I have immensely enjoyed reading the posts of all the moms so far – what perceptive, considerate and fun ladies! What has also struck me is that I appear to be the Contributors’ resident “experienced mom” – I’m currently the oldest member of the group, and my children are considerably older than the rest at 12 and 9 years of age. Reading the posts over the last few weeks has made me nostalgic for when my kids were small and I was a rookie mom… and it also made me reflect on some of the days that I am frankly glad are over.
Five things I miss about having little kids:
- Sidewalk chalk. We spent many, many hours in our driveway drawing obstacle courses, playing games and practicing our letters. The bright, vibrant colors on our sidewalk always sang out “Kids live here!” when I saw them and made me instantly happier. We don’t see them nearly as often now, and hardly ever in front of our own house any more.
- Our wagon. One Christmas, Santa brought my children a red plastic Step 2 wagon. It immediately became our family’s third vehicle – we took that thing EVERYWHERE. It accompanied us to pumpkin patches, playgrounds, zoos, Disney World and lots of places in between. Nearly every night after dinner, we strapped in the kids and took a walk around our neighborhood to wind down the day. But after several years, the wheels wore completely flat and the kids literally became too big to sit in it together. I still can’t bring myself to get rid of it though, as it’s such a tangible reminder of a simpler time for our family.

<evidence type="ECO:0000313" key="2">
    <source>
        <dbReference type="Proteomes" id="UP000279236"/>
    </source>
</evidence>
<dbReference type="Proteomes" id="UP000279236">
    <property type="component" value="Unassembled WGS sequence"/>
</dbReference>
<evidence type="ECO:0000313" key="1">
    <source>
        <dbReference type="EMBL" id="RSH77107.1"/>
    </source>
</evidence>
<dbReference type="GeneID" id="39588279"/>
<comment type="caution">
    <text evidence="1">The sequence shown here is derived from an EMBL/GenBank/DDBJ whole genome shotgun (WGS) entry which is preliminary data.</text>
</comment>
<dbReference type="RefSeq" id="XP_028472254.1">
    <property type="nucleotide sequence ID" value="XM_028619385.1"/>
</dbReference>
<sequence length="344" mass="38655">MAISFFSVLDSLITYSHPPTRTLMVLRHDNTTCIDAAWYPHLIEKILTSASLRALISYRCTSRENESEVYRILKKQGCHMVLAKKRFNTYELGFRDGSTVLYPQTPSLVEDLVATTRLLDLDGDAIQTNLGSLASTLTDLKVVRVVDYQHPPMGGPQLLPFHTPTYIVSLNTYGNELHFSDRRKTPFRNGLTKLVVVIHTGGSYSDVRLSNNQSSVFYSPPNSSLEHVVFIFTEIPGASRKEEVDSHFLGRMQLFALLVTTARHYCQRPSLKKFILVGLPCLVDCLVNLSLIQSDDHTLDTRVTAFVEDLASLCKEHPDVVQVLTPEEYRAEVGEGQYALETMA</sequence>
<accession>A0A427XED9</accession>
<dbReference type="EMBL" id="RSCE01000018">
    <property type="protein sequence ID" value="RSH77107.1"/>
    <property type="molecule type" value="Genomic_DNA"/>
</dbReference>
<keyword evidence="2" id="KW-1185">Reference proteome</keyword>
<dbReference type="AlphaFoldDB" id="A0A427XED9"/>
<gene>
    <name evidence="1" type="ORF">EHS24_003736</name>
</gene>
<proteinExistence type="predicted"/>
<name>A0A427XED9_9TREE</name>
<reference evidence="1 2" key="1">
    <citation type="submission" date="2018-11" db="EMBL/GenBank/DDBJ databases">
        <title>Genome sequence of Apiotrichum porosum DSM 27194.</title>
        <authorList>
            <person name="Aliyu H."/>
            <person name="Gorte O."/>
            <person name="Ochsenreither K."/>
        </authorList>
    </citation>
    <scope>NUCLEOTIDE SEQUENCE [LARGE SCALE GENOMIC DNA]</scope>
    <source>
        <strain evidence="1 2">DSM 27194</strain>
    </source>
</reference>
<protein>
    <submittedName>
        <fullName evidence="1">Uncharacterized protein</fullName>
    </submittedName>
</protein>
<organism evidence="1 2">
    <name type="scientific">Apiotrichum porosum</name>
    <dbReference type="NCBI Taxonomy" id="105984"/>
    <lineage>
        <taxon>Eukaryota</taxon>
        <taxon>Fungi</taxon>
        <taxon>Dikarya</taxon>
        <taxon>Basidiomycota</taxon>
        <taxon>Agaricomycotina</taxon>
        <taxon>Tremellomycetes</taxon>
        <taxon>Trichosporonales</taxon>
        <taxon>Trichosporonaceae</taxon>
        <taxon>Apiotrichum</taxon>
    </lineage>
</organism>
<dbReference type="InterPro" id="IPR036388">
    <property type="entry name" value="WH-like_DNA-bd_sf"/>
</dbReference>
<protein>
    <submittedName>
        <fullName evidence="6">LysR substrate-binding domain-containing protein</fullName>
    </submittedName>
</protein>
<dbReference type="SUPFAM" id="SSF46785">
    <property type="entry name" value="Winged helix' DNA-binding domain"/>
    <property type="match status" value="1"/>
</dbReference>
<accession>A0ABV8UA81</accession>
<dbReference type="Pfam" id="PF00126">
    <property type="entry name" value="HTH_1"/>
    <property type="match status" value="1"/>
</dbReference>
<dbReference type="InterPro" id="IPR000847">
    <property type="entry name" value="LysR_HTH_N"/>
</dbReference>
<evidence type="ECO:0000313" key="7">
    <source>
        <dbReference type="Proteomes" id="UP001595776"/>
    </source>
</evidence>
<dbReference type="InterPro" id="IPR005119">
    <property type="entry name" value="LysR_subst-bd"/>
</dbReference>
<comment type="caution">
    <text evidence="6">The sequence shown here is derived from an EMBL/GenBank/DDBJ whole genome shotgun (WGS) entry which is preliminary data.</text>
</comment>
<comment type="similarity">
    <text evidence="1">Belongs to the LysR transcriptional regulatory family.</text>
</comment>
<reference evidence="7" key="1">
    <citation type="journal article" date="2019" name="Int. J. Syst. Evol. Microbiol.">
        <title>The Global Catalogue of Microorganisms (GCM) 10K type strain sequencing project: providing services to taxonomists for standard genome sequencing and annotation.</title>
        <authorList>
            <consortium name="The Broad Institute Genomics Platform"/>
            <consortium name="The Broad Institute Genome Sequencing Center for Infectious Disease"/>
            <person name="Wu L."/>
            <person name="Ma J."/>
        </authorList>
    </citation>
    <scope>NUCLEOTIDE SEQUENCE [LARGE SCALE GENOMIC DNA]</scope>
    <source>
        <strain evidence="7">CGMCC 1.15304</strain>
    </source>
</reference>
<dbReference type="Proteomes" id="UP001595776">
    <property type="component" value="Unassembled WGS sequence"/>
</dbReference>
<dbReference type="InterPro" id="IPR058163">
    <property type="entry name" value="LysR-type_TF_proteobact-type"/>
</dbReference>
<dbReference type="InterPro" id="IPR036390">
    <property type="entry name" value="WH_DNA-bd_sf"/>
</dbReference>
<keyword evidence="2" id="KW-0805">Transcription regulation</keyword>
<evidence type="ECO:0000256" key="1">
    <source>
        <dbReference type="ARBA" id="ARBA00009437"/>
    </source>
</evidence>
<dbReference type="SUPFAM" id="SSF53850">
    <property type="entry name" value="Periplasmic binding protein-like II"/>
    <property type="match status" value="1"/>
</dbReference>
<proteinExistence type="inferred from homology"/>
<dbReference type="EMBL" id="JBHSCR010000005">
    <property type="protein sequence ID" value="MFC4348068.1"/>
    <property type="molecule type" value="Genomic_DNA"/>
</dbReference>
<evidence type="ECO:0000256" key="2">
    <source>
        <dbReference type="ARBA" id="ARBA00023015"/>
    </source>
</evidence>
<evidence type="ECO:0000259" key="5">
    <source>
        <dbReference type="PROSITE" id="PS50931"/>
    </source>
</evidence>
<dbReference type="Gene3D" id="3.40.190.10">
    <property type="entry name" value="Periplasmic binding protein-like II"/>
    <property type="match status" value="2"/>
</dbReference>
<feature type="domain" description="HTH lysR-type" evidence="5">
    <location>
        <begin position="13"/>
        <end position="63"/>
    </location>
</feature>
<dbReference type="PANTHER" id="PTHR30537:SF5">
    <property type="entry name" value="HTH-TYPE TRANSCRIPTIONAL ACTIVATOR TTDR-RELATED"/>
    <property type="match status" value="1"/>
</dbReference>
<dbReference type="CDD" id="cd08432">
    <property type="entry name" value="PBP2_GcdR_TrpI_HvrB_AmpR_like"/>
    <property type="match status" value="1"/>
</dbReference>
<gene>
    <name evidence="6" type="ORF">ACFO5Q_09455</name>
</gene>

- Sesame Street. I recently saw postings on Facebook that Sesame Street Live! was in Pittsburgh, and I literally teared up at the thought of my kids being enamored with sweet Elmo, silly Cookie Monster, and grouchy Oscar in days long gone. The show’s continued, straightforward message of kindness and caring should serve as a reminder to kids and adults alike.
- Kid artwork. Yes, there was a lot of it, so much so that at times it seemed to be breeding on my kitchen countertops. But there was something so sweet and genuine about an unrecognizable figure that my son had drawn of our cat, or a lopsided craft that my daughter handed to me after camp and said “I made this just for you, Mommy!” Older kids’ art projects are much less frequent and infinitely more complex, so the sheer spontaneity of a little kid’s creativity fades away with time.
- Naptime. A chance to take a break, cool off, recharge, think it over, and do better in the middle of every day. Enough said.
Three things I DON’T miss about having little kids:
- The diaper bag. That thing was fused onto my shoulder for the better part of five years. It was like a Swiss Army knife, only bulkier and much less mysterious. One of my life’s most liberating moments was the first time I went into a store with my kids and only carried my wallet, cellphone and car keys. Freedom, sweet freedom!
- “Toddler food.” Gone are the days of preparing only chicken nuggets, macaroni and cheese and plain pasta… and not being able to go anywhere that didn’t serve them. Call it divine intervention or just plain luck, but both of my kids have become hearty and adventurous eaters. We’re having a great time trying new cuisines as a family – my 9 year old son, whose palate favors Asian flavors, recently requested to try out Everyday Noodles in Squirrel Hill as a reward for a good report card. YUM.
- Reading the same book over and over and over and over. I loved The Very Hungry Caterpillar the first thousand times I read it, but after that the suspense was somewhat lacking. After we both read Divergent this winter, my daughter and I mulled over why Tris chose the Dauntless faction, and to which faction each of us would belong. Hearing her insight and opinions on such complex topics gives me a glimpse of the thoughtful woman she is becoming.
To the moms of little kids, savor the moments that you love, but don’t feel guilty about being ready to be done with others. The great thing about motherhood is that there are always more moments of joy on the path ahead.